The Mini Mac Index also suggests that the dollar has become less overvalued (down from 7 percent) since July. This is despite a 4½ percent rise in the trade-weighted value of the dollar since Trump’s election.  An increase in the local price of iPad minis in over three-quarters of the countries in our sample offset the impact of a more expensive dollar.  This is what we would expect when the law of one price is at work.

 

The Mexican peso has taken a pounding since the election.  This is not surprising, given Trump’s pledges to impose import tariffs, re-open NAFTA, and build a wall.  The peso is now 16 percent undervalued according to the Mini Mac Index, up from 9 percent in July.  But the Russian ruble, which has benefited from Trump’s suggestions that sanctions would be cut and relations improved, is now 18 percent overvalued—double what it was in July.  Both currencies should be volatile in the coming months as Trump’s actual policies take form.

 

EDITOR'S NOTE

This is a Hedgeye Guest Contributor piece written by Benn Steil and Emma Smith and reposted from the Council on Foreign Relations’ Geo-Graphics blog. Mr Steil is director of international economics at the Council on Foreign Relations and author of The Battle of Bretton Woods. It does not necessarily reflect the opinion of Hedgeye.


Guest Contributor: China’s Exorbitant Detriment Is Costing It Dearly

by Benn Steil and Emma Smith

 

Guest Contributor: China’s Exorbitant Detriment Is Costing It Dearly - benn stiel

 

The so-called Exorbitant Privilege of the United States, the power to conjure the world’s primary reserve currency, is reflected in the unique combination of being deeply in debt to the rest of the world (that is, having a massive negative net international investment position, or NIIP) while earning far more income abroad than it pays out in interest (that is, having massive positive annual net investment income, or NII). 

 

The U.S. NIIP averaged negative $7.5 trillion over FY15/16, while its NII was positive $167 billion, as shown in the top left of the graphic above. Basically, foreigners are willing to accept a trivial return to hold dollar-denominated assets.

 

Far less well known is the mirror-image of the Exorbitant Privilege, or what we might call the Exorbitant Detriment. It is, not surprisingly, borne by China. It is, to some extent, the price the country bears as the world’s largest holder of dollar-denominated central bank reserves. Reserves account for half of China’s foreign assets, of which around 40 percent are invested in low-yielding U.S. Treasury securities.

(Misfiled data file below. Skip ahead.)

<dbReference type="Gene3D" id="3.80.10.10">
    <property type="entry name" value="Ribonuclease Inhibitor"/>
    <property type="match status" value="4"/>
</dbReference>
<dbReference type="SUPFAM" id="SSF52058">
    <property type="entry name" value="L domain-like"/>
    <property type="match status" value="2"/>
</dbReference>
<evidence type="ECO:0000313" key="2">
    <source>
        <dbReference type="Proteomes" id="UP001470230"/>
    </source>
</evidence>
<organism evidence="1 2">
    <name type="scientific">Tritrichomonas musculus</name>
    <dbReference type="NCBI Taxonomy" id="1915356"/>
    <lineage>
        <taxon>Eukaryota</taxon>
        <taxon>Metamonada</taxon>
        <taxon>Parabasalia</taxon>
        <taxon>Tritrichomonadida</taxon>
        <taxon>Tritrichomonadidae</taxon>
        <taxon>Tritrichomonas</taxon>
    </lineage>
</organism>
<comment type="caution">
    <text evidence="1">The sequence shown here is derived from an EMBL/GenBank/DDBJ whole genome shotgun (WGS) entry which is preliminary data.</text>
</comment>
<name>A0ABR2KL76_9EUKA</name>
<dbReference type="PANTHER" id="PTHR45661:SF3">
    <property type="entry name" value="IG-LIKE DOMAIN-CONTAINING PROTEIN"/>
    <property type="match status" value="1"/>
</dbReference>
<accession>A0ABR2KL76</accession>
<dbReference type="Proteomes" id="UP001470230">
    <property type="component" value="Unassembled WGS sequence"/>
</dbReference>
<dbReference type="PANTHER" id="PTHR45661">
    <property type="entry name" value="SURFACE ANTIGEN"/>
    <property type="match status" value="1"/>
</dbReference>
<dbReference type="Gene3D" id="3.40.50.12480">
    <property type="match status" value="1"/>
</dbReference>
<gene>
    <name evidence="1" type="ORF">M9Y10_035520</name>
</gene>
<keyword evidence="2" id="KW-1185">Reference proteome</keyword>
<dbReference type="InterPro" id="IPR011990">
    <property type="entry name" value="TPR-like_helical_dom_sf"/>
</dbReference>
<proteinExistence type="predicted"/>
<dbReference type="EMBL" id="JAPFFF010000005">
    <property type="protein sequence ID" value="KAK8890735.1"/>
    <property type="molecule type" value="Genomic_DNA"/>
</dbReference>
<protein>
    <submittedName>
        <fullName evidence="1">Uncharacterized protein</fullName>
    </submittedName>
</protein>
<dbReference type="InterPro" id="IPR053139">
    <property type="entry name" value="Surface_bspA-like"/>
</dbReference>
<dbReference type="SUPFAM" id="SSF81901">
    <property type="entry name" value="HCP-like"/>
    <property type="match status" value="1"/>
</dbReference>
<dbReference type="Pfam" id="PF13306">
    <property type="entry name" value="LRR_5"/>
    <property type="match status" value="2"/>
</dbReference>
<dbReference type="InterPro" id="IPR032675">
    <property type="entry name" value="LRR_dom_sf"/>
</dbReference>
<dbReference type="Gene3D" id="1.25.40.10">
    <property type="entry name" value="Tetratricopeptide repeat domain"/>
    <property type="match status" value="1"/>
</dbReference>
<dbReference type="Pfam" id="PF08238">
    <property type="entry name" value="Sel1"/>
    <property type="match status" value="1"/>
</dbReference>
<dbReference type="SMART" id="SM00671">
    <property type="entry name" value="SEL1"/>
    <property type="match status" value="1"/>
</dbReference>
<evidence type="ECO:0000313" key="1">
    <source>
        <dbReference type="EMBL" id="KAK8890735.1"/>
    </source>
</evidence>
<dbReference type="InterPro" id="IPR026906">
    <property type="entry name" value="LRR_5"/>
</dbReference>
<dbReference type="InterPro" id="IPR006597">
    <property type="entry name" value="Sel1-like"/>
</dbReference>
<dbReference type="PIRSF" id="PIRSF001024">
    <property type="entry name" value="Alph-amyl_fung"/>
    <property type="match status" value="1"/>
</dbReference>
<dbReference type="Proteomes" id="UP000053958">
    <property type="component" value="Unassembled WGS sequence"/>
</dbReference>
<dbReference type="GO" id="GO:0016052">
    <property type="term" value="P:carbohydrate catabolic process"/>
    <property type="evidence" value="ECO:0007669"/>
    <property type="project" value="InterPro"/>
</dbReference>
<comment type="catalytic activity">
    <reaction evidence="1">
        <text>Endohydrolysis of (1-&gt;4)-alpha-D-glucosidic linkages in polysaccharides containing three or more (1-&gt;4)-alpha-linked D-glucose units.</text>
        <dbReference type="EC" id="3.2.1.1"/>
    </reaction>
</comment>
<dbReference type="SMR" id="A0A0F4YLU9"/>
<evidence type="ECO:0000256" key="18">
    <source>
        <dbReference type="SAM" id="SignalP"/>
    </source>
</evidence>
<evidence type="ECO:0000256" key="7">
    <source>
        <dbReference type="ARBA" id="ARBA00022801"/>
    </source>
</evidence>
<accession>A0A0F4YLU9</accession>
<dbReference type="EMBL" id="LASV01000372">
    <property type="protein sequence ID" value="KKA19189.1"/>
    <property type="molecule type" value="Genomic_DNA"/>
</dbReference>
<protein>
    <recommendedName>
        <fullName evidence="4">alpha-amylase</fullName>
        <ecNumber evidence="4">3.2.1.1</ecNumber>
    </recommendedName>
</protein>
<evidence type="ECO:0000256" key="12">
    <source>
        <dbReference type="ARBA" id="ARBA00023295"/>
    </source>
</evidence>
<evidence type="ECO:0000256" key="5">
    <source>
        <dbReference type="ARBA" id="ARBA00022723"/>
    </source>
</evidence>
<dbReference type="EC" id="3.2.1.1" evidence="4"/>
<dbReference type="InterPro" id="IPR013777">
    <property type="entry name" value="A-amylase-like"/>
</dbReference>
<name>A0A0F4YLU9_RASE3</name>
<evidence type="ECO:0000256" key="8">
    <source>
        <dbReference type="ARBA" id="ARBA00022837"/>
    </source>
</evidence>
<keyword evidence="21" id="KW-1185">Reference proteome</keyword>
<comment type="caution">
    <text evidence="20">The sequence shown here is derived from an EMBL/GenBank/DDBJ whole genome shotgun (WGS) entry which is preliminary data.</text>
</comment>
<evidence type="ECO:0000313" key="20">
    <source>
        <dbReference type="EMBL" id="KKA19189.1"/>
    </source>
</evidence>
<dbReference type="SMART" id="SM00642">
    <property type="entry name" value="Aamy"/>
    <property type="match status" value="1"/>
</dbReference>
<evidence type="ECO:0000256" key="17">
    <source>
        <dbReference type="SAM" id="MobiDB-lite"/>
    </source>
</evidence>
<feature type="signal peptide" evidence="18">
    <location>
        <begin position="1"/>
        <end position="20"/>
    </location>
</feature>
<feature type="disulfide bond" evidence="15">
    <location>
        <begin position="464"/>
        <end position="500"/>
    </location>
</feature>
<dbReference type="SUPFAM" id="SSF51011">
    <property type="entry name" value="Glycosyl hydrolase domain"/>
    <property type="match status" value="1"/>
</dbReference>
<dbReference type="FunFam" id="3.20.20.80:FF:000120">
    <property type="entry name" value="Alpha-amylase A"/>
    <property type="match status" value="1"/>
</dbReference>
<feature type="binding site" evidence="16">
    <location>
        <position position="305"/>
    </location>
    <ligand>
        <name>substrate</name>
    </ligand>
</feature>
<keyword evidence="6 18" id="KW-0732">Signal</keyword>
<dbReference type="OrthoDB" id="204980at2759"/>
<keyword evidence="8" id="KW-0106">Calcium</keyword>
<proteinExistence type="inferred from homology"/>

But it also reflects the fact that China is lending to the rest of the world at paltry rates. Chinese government institutions lend to Chinese, as well as foreign, firms operating abroad far more cheaply than alternative lenders. This reflects the Chinese government’s efforts both to subsidize its companies and to strengthen economic ties with resource-rich countries in, for example, Africa and Latin America. China’s Exorbitant Detriment is reflected in an NIIP of $1.6 trillion and NII of negative $80 billion in FY15/16.

 

Can China continue supporting its Exorbitant Detriment indefinitely? Not if it wants to prioritize a halt to reserve sales, which have been necessitated by capital outflows. Negative investment income reduces the current account surplus, and therefore the amount of capital that can leave the country before the central bank has to match outflows with reserve sales.

 

If China’s investment income balance had been zero over FY15/16 it would, all else being equal, have been able to absorb an additional $80 billion of capital outflows before having to sell reserves. This is equivalent to 17 percent of the actual decline in reserves over this period. China’s reserves fell to $3 trillion in December and, as we pointed out in an earlier post, could actually fall to what the IMF reserve-analysis rubric would deem dangerously low levels by summer if outflows continue at the pace seen over the last three months. 

 

China can slow this decline by demanding higher returns on its lending abroad, but this will require sacrificing its efforts to subsidize its companies as well as those aimed at putting dollars to the service of geostrategic objectives.

 

EDITOR'S NOTE

This is a Hedgeye Guest Contributor piece written by Benn Steil and Emma Smith and reposted from the Council on Foreign Relations’ Geo-Graphics blog. Mr Steil is director of international economics at the Council on Foreign Relations and author of The Battle of Bretton Woods. It does not necessarily reflect the opinion of Hedgeye.


Guest Contributor: 3 Tips for Stressed-Out Traders To Bolster Financial Success (Part 1)

By David Rosenblatt, Psy.D., MarketPsych